David understood the power of worship and this concept of receiving kingdom authority. We see evidence of this in Psalm 103 where he says, “Praise the Lord, my soul; all my inmost being, praise his holy name. Praise the Lord, my soul, and forget not all his benefits—who forgives all your sins and heals all your diseases, who redeems your life from the pit and crowns you with love and compassion, who satisfies your desires with good things so that your youth is renewed like the eagle’s. The Lord works righteousness and justice for all the oppressed” (Psalm 103: 1–6, NIV).

David confirms that worship is a two-way street. God blesses us when we bless him.

So today, if you are not already doing this, will you consider daily worship? God has some presents waiting for you at His house.

[1] Jack Hayford, Majesty: God Enthroned in our Worship, (Southlake: Gateway Press, 2016), 41.

Categories: Blog

How God Works Through Worship by Lisa Burkhardt Worley

What kind of worshiper are you?

Ten years ago I was embarrassed to raise even one hand in church during a powerful hymn or worship song, but today I lift my hands as high as they can go in all-out praise. Psalm 63:4 says “So I will bless You as long as I live. I will lift up my hands in Your name.”

So why are some of us timid about praising God?

I think the Holy Spirit refines us and shows us where we can improve. We are all in a different place on the journey. He is the One who can draw us out of half-hearted praise into a more vibrant worship life.

Just recently, my eyes were opened to the fact that worship may not be one-directional. I used to think it was only about humbly showing Jesus or God praise for His greatness and goodness. However, longtime pastor Jack Hayford, in his book Majesty: God Enthroned in Our Worship, believes worshipping God results in benefits for us as well. He thinks in the midst of worship, we can receive recovery, restoration, reviving, redemption and refreshing.[1]

So when we worship God it opens up a flow of gifts from God back to us—it’s biblical.

When Jehoshaphat and his army faced their enemies. They came into battle praising, “Give thanks to the LORD, for his loving devotion endures forever.” In the midst of their adoration, God set ambushes against the men of Ammon, Moab and Mount Seir who had come against Judah and they were defeated.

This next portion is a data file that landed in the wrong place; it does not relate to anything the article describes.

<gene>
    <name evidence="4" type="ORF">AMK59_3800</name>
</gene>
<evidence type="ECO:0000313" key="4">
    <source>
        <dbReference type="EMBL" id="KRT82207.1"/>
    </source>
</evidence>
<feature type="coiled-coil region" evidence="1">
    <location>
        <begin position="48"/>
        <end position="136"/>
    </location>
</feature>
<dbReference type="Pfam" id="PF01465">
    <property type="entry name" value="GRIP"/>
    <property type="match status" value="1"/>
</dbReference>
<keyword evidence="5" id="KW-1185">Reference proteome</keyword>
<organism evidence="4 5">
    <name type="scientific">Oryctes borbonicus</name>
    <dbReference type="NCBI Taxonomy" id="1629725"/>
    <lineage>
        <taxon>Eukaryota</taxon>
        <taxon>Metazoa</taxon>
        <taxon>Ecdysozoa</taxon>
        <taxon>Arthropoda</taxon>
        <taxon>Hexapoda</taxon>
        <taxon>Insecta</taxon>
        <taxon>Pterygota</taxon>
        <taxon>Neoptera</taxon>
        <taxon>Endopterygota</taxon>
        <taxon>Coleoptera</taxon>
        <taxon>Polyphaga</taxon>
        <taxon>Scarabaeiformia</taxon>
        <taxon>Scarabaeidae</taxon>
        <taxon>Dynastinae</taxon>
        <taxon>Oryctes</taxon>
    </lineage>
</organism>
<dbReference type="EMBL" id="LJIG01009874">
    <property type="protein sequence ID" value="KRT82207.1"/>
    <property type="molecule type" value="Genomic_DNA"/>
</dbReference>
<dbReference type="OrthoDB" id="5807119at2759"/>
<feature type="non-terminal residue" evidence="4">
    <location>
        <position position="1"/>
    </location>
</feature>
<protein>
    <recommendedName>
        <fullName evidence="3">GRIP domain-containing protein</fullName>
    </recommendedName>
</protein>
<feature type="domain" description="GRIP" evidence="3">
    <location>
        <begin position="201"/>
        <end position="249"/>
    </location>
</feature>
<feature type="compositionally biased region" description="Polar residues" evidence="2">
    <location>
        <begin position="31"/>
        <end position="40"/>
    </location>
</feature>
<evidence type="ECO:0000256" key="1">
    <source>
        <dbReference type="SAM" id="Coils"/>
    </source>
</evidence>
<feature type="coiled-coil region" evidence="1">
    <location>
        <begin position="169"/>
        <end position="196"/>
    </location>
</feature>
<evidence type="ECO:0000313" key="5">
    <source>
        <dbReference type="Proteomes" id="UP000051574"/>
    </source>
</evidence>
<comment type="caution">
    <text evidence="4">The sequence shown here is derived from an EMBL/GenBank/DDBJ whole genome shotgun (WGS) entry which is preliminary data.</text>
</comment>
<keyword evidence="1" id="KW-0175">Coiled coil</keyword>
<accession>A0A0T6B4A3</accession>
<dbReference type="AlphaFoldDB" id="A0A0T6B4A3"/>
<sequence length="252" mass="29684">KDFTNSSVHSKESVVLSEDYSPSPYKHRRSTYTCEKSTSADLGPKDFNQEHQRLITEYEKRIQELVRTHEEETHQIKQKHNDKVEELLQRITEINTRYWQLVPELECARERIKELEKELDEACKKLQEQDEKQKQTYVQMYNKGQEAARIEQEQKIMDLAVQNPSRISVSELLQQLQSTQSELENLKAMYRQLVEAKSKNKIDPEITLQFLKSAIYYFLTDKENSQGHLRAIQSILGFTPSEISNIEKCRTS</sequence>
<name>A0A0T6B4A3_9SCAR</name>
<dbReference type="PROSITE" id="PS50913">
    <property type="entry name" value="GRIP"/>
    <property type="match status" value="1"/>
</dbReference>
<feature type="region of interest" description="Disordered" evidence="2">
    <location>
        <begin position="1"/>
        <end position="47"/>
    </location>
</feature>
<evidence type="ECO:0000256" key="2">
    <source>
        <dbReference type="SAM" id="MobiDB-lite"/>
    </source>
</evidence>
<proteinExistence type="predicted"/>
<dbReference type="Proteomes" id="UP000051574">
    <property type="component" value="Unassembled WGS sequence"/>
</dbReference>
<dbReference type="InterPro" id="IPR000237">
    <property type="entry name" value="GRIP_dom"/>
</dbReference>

When Paul and Silas were imprisoned, they prayed and sang hymns to God. While they were worshipping, “Suddenly there was such a violent earthquake that the foundations of the prison were shaken. At once all the prison doors flew open, and everyone’s chains came loose” (Acts 16:26, NIV).

Why can’t our emotional chains also fall off when we worship?

The Israelites learned that praise was the key to success. “Worship the Lord your God, and his blessing will be on your food and water. I will take away sickness from among you, and none will miscarry or be barren in your land. I will give you a full life span” (Exodus 23:25, NIV).

So if you’re a little shy about an all–out display of worship, maybe you’ll reconsider.  

Psalm 22:23 says God inhabits the praises of His people. The more we open up a heart of praise, the more room there is for Him to work in our lives.

After this I looked and saw a multitude too large to count, from every nation and tribe and people and tongue, standing before the throne and before the Lamb. They were wearing white robes and holding palm branches in their hands. And they cried out in a loud voice: “Salvation to our God, who sits on the throne, and to the Lamb!” And all the angels stood around the throne and around the elders and the four living creatures. And they fell facedown before the throne and worshiped God, saying, “Amen! Blessing and glory and wisdom and thanks and honor and power and strength be to our God forever and ever! Amen.” (Revelation 7:9-11)

[1] Jack Hayford, Majesty: God Enthroned in our Worship (Southlake: Gateway Press, 2016), 41.

Categories: Blog